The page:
MLA Style

When writing a paper in humanities’ fields like literature, religion, and philosophy, among others, it is the standard to use MLA (Modern Language Association) formatting. However, it is always important to keep in mind that some individual departments may have their own policies on which formatting to use.,Iit is therefore, always a good idea to double check which format your humanities instructor prefers. Check our MLA Citation Generator!

Once you have established that you need to use MLA style, there are specific things to keep in mind. Namely, MLA style uses a parenthetical in-text citation and not footnotes or endnotes. This is to give the reader a quick frame of reference while reading the text. Additionally, if your citation goes past one line, you must indent it from the left margin. A good indent is about half an inch. It should just align with the other references that go on past one line.

As to quotations, it is of the utmost importance to have your quote embedded and not standing alone.

For example:

Julia Adams states, "Stavrogin from Dostoevsky's Demons is a clear example of a complicated character who acts as though he is sociopathic while in reality being a character with a conscience" (1).

!!!NOT!!!!

Julia Adams made an interesting statement about Stavrogin being one of Dostoevsky's most complicated characters. "Stavrogin from Dostoevsky's Demons is a clear example of a complicated character who acts as though he is sociopathic while in reality being a character with a conscience" (1).

At the end of your text, you must have a "Works Cited" page that lists the full bibliographic details for all used sources in your text.

Formatting Quotations

Short quotes with less than four lines are placed within double quotation marks within the text. You separate lines of poetry with slash marks.

If a quotation is more than four lines then it should be formatted into a free-standing block that is indented one-inch off the left margin. All following lines should be aligned with the first line and double-spaced. Quotation marks are unnecessary.

The punctuation before a block quotation can vary. If the preceding sentence is complete then use a colon. If it is incomplete, punctuate both the sentence and the quote as uninterrupted text.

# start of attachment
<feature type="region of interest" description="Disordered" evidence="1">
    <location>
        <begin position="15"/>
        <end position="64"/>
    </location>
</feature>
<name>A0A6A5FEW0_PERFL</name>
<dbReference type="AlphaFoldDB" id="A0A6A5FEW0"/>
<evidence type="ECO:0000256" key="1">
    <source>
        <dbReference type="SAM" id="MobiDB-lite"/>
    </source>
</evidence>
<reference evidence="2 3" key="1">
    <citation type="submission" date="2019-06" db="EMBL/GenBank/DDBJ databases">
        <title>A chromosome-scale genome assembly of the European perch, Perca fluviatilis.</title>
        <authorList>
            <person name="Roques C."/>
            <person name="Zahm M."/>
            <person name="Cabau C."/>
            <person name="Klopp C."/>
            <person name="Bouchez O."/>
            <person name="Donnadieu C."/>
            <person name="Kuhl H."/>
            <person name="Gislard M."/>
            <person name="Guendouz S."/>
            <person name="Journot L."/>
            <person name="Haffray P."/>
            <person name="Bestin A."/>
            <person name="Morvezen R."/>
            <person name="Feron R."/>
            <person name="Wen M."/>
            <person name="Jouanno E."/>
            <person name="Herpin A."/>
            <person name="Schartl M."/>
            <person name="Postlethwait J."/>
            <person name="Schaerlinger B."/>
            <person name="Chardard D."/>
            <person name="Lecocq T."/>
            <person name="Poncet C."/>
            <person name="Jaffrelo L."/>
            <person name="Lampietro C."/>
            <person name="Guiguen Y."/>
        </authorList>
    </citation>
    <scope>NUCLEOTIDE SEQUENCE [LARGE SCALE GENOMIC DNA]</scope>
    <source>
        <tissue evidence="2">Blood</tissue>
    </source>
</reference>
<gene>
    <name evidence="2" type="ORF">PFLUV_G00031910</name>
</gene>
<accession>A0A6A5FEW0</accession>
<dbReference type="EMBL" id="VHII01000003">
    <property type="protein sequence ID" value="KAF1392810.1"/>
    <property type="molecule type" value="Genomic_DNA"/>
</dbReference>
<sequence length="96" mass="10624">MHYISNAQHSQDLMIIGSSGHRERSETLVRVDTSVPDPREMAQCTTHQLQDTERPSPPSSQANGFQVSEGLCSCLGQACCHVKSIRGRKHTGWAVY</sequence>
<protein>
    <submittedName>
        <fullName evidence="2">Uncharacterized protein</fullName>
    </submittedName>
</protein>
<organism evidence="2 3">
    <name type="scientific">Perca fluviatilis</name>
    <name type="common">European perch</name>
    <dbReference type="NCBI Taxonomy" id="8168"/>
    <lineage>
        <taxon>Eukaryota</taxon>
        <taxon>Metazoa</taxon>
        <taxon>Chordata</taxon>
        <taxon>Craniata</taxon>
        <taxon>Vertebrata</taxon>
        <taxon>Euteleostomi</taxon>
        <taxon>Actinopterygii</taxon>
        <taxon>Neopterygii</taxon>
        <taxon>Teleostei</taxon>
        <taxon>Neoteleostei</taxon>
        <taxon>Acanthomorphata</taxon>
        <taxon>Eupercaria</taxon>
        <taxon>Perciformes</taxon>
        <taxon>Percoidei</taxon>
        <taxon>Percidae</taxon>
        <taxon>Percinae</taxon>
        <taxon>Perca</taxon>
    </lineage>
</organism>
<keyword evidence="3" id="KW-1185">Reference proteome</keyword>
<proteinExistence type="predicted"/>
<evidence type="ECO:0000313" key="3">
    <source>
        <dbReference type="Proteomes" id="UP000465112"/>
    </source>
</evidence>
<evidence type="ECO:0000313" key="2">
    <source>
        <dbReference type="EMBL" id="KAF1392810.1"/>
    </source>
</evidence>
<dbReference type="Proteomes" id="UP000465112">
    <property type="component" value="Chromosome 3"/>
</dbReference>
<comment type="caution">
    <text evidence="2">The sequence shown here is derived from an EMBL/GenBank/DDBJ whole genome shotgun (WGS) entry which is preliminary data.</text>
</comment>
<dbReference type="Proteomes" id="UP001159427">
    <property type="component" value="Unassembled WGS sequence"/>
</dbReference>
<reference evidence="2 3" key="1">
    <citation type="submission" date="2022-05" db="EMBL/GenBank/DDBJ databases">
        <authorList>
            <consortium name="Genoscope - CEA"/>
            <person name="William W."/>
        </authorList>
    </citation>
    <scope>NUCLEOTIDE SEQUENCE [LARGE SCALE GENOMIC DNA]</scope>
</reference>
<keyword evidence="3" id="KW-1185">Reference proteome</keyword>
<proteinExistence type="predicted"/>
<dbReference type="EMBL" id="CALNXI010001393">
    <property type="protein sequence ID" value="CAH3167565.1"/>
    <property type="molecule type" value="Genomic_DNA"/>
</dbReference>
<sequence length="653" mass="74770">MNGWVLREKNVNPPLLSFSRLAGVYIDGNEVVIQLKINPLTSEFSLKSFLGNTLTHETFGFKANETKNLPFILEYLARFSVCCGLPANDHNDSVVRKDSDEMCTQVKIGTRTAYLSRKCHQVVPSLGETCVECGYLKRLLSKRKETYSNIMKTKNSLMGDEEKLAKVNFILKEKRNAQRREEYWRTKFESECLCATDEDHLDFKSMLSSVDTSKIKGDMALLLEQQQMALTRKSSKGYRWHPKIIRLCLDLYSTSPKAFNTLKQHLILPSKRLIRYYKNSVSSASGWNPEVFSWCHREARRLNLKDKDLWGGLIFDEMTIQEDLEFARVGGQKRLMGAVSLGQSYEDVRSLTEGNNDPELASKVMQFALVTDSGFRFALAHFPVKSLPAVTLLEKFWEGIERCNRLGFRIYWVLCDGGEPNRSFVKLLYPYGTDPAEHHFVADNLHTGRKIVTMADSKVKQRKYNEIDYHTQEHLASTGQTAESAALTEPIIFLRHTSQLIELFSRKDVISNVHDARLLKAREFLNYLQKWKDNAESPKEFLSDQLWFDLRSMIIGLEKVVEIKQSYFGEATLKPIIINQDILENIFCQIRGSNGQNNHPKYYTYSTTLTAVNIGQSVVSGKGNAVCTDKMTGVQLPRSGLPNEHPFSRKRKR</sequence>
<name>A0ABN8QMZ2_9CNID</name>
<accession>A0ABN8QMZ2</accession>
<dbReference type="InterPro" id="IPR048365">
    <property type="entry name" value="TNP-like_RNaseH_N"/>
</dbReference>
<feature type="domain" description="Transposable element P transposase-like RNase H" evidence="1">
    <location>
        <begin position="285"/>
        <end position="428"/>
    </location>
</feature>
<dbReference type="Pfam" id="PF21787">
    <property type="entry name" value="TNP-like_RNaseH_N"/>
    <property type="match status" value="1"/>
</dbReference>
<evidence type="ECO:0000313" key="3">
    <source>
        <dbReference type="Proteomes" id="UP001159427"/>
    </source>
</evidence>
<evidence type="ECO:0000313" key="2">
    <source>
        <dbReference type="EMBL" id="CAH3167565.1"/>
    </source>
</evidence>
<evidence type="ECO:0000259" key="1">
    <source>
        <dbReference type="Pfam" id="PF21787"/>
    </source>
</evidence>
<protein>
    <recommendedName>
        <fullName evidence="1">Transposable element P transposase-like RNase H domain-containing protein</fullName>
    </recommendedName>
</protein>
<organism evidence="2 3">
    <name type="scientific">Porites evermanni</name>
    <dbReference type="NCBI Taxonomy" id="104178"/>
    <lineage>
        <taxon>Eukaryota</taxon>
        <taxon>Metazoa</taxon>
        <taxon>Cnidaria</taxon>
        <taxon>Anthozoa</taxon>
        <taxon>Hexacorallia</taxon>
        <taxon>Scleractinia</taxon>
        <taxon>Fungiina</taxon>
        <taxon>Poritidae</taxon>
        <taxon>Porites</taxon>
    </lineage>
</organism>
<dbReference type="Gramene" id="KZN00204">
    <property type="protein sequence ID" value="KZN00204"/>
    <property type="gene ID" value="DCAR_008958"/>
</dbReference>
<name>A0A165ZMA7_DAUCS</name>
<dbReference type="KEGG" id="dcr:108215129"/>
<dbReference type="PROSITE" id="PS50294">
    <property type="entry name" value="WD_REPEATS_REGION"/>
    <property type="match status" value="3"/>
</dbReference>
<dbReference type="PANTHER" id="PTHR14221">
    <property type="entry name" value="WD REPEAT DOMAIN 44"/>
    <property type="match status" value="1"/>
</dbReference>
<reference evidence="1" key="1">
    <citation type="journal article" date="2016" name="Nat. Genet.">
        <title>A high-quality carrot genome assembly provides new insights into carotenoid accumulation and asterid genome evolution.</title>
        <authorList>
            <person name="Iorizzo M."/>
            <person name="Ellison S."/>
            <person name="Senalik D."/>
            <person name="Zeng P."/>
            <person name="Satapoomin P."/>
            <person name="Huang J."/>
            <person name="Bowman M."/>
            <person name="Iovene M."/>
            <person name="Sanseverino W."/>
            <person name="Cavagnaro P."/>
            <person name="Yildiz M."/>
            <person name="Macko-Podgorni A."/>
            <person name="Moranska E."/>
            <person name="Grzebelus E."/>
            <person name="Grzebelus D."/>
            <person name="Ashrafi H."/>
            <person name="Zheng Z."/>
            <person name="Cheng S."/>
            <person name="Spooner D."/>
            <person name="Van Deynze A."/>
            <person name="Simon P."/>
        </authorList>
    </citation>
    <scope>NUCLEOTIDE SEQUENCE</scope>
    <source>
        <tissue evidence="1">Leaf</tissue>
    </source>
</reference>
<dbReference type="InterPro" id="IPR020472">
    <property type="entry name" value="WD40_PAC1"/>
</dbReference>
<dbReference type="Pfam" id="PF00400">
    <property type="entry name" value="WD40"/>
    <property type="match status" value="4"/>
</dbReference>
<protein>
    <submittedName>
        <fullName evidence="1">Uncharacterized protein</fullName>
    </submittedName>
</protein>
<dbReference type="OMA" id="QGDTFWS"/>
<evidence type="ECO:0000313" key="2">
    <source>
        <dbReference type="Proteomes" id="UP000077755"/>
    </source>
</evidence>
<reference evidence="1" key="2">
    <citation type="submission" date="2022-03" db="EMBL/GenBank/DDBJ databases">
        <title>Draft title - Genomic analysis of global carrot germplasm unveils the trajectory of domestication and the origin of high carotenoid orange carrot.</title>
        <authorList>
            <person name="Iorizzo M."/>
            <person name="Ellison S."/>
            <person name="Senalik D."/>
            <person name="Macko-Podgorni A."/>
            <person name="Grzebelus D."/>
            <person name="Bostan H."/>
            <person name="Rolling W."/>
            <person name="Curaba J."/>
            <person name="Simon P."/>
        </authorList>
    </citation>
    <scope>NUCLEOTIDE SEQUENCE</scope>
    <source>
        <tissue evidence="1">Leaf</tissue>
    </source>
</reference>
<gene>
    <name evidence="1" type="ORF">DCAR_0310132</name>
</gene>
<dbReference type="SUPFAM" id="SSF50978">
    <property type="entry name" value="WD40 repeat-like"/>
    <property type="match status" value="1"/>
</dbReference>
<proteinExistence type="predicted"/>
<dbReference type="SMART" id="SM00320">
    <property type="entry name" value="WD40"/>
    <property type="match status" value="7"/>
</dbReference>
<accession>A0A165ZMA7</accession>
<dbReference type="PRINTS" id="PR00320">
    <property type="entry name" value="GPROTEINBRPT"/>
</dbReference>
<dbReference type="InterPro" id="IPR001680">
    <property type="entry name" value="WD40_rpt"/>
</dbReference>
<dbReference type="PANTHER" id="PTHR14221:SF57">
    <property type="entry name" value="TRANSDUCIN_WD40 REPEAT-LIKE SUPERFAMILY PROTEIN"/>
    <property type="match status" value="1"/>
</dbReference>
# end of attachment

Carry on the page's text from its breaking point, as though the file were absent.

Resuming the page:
1. Book With One Author

In-Text Citation

Either

Adams claims that Stavrogin, while seeming sociopathic, in reality has a conscience (42).

Or

Stavrogin, while on the surface seeming sociopathic, in reality has an active conscience (Adams 42).

Works Cited

Adams, Julia. Character Analysis of Dostoevsky's Demons. New York: Columbia University Press, 2003.

2. Two or More Works by the Same Author

In-Text Citation

Either

In Character Analysis of Dostoevsky's Demons, Adams states that Stavrogin has a conscience (42).

Or

Adams asserts that the character Stavrogin has a conscience (Character Analysis 42).

Works Cited (Titles should be arranged alphabetically by title)

Adams, Julia. Character Analysis of Dostoevsky's Demons. New York: Columbia University Press, 2003.

---. Damaged Women in Dostoevsky. New York: Columbia University Press, 2006.

3. Two or Three Authors

In-Text Citation

Either

Fine and Smerdyakov generally regard all previous research on the problem of existentialism in Russian literature as erroneous (52).

Or

The authors regard all previous research on the problem of existentialism in Russian literature as erroneous (Fine and Smerdyakov 52).

Works Cited (Authors should be listed alphabetically)

Fine, John, and Pavel Smerdyakov. Russian Existentialism. New Haven, CN: Yale University Press, 2005.

4. Four or More Authors

In-Text Citation

(Jones et al. 453)

Works Cited (Authors should be listed alphabetically)

Either

Jones, Dafydd, Mary Kline, Janine Murray, Lucy Rosen, Thomas Wyatt. The Problem of the Nietzschean Superman. Chapel Hill, NC: University of North Carolina Press, 2000.

Or

Jones, Dafydd, et al. The Problem of the Nietzschean Superman. Chapel Hill, NC: University of North Carolina press, 2000.

5. Citing a Work in an Anthology

In-Text Citation

(Polanska 585)

Works Cited

Polanska, Magdalena. "A Marxist Perspective of Andrzej Wajda's Films." An Anthology of Postwar Polish Film. Ed. Ignacy Grzybowski. Amherst, MA: University of Massachusetts Press, 2003. 581-590.

6. A Book with an Editor

In-Text Citation

(Wiesel 27)

Works Cited

Wiesel, Ludwig, ed. German Literature. Cambridge, MA: Harvard University Press, 2002.

7. Article in a Scholarly Journal

In-Text Citation

(Smythe 327)

Works Cited

Smythe, Eloise. "Dostoevsky's Pushkin Statue Speech: A Post-Structural Analysis." Russian Literature Quarterly 57 (1984): 320-50.

8. Article in a Newspaper

In-Text Citation

(MacDuff 3)

Works Cited

MacDuff, Liz. "Coping with an Ever-Increasing Tuition Rate." New York Times 29 Mar. 2000: B1+.

9. Citing Electronic Sources

In-Text Citation

(Guildenstern par. 6)

Works Cited

Guildenstern, Louis. "The Empire Strikes Back: How the US is Sure to Rise Again." Journal of Modern Economics 85.1 (2002): 25 pars. 27. Apr. 2002